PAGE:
Obesity is a growing problem in our society, and it doesn’t look like it’s going to get better over the next few years. The majority of Western cultures seem to be growing larger despite the fact that the world is becoming more aware of the dangers of obesity. It could be that fast food has become an accepted part of many peoples’ diets. Or it could be that children spend less time outside playing computer / console games. But in reality, it’s a combination of many things. One thing is certain, however: we must act quickly for the good of our children’s health and our own health. Although it is easy to give in to temptation, junk food advertising on television is an accepted part and parcel of our daily lives.
However, guidelines have been established to limit the advertising of these products to children. For example, the offer of a burger or a toy at a fast-food restaurant. In Great Britain, around one in four children is now obese. The figures for America are even worse. The government can and must do more in order to curb obesity. Many cultures are more supportive (to varying degrees), of obesity, including those from Africa, Asia, and the Pacific Islands. We should also consider childhood obesity a public health problem and take immediate action. Because of the abundance of food and the inability to exercise, obesity is on the rise.
Here’s the problem: the more obese our children get, the less they will exercise. It’s a vicious cycle. Research into child obesity is increasing in number. For example, it is linked to factors like the school run and the current high levels. Simple things like walking with your child to school can make a huge difference in a child’s health. Walking for 20 minutes at 3 mph per hour can help you burn 75 calories. It’s not that impressive until you consider how many calories that can be burned over the course of a year. That’s approximately 1500 calories per month. Obesity is caused by eating more calories than you burn in exercise and daily activities.
What do stomach capacity, uric acids and lemons have in commun? They are the cause, effect, and remedy for many of today’s most common illnesses and diseases. Let’s briefly examine the concept of cause and effect from a unique perspective. This perspective can be illustrated by driving in all weather conditions and not taking the time to maintain your car, only to suddenly notice that it has started to deteriorate. This should not be surprising. North America is blessed with a bounty of food. However, blessings can turn into curses if they are not used properly. It is almost impossible to order a large plate of food from a restaurant today.
Are these large food portions healthy? Many experts believe that obesity is linked to poor food choices. We are then told that it is not what you eat but how much. Others believe that it is what you eat that is causing our problems. Who are we to believe? Each person’s stomach capacity is different. There are no clones that all measure the same height or weight. One person’s ideal height and weight might be too high or too low for another. Compare a 7-foot basketball player to a 5′ petite female. Could they eat the same amount? Possibly. Is it reasonable to expect them to eat the same amount of food? Let’s do a little exercise together to determine how much food we should eat at each meal. Now, join your palms together and form a ball. Take a moment and carefully assess the size. Is this surprising to you? How can this be?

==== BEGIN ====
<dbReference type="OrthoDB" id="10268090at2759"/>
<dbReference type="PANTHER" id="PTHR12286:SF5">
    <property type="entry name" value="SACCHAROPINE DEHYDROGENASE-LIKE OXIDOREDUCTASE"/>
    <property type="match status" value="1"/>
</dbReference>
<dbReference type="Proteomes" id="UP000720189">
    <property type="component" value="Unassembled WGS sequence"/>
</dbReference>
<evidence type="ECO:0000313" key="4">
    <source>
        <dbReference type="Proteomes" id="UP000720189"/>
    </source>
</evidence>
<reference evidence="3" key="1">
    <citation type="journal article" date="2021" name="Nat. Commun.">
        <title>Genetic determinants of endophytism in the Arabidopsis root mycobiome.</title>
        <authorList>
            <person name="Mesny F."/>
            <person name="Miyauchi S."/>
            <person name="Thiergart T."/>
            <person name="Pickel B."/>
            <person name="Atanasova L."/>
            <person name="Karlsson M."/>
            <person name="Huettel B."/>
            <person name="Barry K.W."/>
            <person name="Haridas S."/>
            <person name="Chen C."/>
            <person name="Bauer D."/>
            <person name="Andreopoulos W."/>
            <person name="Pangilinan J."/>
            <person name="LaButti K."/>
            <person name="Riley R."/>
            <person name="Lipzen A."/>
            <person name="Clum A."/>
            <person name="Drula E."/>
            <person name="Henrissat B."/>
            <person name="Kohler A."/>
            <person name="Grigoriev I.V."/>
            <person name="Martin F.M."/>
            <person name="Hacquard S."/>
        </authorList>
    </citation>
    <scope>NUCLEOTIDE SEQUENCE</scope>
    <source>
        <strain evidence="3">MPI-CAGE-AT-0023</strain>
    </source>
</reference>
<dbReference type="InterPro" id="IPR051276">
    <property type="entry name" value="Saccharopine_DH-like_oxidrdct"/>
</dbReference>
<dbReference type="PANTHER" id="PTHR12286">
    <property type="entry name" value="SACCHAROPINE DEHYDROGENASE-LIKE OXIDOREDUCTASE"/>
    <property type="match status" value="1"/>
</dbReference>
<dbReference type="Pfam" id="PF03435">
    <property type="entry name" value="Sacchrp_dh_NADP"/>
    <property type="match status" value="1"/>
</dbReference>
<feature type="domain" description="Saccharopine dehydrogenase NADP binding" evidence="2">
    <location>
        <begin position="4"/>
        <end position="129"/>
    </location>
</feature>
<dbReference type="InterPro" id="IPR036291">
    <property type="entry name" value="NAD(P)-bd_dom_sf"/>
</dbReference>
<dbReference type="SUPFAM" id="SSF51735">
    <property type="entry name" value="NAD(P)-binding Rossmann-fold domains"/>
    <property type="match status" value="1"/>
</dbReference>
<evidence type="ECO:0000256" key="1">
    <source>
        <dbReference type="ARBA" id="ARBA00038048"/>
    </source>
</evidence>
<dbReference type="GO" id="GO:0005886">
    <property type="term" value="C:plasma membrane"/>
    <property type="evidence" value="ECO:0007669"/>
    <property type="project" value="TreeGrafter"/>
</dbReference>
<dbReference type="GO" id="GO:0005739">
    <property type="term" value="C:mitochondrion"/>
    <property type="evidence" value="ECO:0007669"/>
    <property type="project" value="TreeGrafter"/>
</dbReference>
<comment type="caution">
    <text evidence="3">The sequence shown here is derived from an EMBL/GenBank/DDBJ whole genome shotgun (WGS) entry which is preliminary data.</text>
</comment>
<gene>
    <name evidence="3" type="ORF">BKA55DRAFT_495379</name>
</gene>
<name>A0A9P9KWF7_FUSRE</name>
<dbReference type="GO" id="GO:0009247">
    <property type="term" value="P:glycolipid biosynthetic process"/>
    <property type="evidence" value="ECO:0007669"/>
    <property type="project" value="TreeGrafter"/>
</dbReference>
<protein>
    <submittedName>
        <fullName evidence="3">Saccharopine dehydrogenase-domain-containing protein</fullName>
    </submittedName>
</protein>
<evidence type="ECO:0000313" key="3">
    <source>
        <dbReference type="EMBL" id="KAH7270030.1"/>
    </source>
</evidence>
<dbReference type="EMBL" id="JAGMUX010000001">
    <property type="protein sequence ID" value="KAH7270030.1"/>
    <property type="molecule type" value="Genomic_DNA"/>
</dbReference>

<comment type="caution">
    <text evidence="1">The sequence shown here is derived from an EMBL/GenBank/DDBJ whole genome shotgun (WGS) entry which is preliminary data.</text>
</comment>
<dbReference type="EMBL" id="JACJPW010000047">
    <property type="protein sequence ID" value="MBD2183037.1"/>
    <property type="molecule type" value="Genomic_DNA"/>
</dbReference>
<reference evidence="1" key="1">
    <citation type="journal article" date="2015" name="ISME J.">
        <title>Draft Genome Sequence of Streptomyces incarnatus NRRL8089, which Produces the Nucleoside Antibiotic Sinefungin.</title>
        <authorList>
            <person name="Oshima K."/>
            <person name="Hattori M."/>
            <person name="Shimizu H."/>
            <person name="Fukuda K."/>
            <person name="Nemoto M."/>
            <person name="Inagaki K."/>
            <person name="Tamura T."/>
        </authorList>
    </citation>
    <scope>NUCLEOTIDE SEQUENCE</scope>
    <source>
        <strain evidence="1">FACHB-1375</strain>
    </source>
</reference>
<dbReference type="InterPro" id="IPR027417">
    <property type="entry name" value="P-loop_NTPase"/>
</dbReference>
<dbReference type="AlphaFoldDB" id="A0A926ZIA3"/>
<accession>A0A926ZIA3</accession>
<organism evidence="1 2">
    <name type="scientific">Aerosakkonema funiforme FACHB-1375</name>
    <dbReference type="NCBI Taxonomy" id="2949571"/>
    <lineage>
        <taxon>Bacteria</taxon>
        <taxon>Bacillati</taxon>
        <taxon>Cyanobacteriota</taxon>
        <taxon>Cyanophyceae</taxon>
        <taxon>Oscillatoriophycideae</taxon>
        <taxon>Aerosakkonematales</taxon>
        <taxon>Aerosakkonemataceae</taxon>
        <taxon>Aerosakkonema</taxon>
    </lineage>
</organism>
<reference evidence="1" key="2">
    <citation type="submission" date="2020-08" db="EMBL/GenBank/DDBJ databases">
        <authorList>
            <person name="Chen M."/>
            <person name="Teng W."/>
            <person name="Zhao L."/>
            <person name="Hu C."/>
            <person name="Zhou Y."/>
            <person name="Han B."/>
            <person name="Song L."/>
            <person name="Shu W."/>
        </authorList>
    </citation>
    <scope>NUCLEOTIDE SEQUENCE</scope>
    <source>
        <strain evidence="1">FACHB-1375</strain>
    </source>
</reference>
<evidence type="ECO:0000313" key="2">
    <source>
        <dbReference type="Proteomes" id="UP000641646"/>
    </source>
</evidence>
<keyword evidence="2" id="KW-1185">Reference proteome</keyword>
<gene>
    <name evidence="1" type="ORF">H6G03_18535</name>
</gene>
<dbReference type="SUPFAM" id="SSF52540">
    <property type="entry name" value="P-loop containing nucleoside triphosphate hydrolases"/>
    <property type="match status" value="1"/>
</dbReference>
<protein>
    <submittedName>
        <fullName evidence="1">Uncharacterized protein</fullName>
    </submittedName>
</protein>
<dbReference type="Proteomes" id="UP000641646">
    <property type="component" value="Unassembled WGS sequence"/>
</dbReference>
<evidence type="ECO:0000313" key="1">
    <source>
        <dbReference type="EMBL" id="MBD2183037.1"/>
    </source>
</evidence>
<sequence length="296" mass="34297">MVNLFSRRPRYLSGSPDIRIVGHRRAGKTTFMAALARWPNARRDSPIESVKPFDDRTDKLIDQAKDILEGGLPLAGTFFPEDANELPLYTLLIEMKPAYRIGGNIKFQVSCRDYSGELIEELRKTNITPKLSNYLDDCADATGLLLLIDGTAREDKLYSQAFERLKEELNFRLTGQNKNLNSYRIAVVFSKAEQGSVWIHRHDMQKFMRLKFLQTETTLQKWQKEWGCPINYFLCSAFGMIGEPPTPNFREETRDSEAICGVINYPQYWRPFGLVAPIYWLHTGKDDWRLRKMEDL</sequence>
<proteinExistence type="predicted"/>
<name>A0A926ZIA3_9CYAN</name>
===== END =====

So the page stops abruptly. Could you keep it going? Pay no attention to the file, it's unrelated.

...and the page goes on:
Volumes exceeding these levels will now be considered excess and must be stored. Even though the amount you store daily may be small, they will accumulate over time. Overeating and eating too much meat are two ways that uric acid is made in the body. A majority of the chronic diseases that we see in our society today are caused by an accumulation of uric acids. Although uric acid is not normally found in the blood, it can build up to a gel-like substance, which can clog blood vessels. Poor circulation can cause problems in the legs and feet, as well as in other areas of the body. Are you suffering from poor circulation? These blockages can harden into crystal- or salt-like deposits that can build up in our bones, and muscles.
How can we stop this from happening? Regular lemon juice consumption is the best way to get rid of excess toxic uric acids. Lemon juice is high in vitamin C, microelements, and hormones. These same insoluble salts, and slime that are produced by uric acid buildup, can be cleansed with lemon juice’s cleansing properties. Lemon juice contains chemical compounds that are especially effective in managing infectious diseases, such as the common cold and viruses. Lemon juice changes quickly under the influence of sunlight and air, so you will need a fresh batch every time.
Lemon juice, as mentioned, is high in vitamin C. It can be destroyed by sunlight, sunlight, or cooking. Lemon juice pre-packaged in bottled form will not have the same effect when ingested fresh every time. You might wonder if lemons can upset your stomach because they are so tart. You might even wonder if honey can be added to make it go down. You might be wrong. You don’t have to like what you taste on your tongue to cause damage or irritation to your stomach lining. The juice of a lemon is not as acidic than the acids that are found in our stomachs during the digestion process. Lemon juice therapy is often beneficial for those suffering from gastritis or ulceration.